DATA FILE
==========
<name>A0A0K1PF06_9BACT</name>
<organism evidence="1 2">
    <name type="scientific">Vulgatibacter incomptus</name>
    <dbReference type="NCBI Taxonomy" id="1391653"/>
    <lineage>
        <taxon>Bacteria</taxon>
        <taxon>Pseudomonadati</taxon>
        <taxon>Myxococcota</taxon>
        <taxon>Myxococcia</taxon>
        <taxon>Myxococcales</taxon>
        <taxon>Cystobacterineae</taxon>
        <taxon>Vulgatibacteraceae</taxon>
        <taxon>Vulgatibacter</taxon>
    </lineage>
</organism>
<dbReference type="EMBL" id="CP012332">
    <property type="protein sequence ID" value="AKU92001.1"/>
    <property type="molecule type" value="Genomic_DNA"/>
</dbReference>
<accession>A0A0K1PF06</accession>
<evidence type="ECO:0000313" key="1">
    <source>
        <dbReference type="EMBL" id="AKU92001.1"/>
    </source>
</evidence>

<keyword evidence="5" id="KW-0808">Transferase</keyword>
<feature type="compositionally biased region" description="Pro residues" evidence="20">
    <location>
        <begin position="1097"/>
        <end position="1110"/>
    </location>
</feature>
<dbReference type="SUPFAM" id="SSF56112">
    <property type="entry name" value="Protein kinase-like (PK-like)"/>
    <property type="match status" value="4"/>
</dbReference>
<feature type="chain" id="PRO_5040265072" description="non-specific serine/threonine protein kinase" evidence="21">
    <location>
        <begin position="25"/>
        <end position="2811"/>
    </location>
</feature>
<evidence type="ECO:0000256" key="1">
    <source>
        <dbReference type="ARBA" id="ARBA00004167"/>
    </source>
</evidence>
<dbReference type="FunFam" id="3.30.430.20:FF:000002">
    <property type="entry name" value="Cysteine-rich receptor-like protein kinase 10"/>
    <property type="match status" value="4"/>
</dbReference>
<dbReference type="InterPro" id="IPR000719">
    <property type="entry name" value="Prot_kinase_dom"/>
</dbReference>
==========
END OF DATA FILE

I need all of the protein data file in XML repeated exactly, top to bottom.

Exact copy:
<name>A0A0K1PF06_9BACT</name>
<organism evidence="1 2">
    <name type="scientific">Vulgatibacter incomptus</name>
    <dbReference type="NCBI Taxonomy" id="1391653"/>
    <lineage>
        <taxon>Bacteria</taxon>
        <taxon>Pseudomonadati</taxon>
        <taxon>Myxococcota</taxon>
        <taxon>Myxococcia</taxon>
        <taxon>Myxococcales</taxon>
        <taxon>Cystobacterineae</taxon>
        <taxon>Vulgatibacteraceae</taxon>
        <taxon>Vulgatibacter</taxon>
    </lineage>
</organism>
<dbReference type="EMBL" id="CP012332">
    <property type="protein sequence ID" value="AKU92001.1"/>
    <property type="molecule type" value="Genomic_DNA"/>
</dbReference>
<accession>A0A0K1PF06</accession>
<evidence type="ECO:0000313" key="1">
    <source>
        <dbReference type="EMBL" id="AKU92001.1"/>
    </source>
</evidence>

<keyword evidence="5" id="KW-0808">Transferase</keyword>
<feature type="compositionally biased region" description="Pro residues" evidence="20">
    <location>
        <begin position="1097"/>
        <end position="1110"/>
    </location>
</feature>
<dbReference type="SUPFAM" id="SSF56112">
    <property type="entry name" value="Protein kinase-like (PK-like)"/>
    <property type="match status" value="4"/>
</dbReference>
<feature type="chain" id="PRO_5040265072" description="non-specific serine/threonine protein kinase" evidence="21">
    <location>
        <begin position="25"/>
        <end position="2811"/>
    </location>
</feature>
<evidence type="ECO:0000256" key="1">
    <source>
        <dbReference type="ARBA" id="ARBA00004167"/>
    </source>
</evidence>
<dbReference type="FunFam" id="3.30.430.20:FF:000002">
    <property type="entry name" value="Cysteine-rich receptor-like protein kinase 10"/>
    <property type="match status" value="4"/>
</dbReference>
<dbReference type="InterPro" id="IPR000719">
    <property type="entry name" value="Prot_kinase_dom"/>
</dbReference>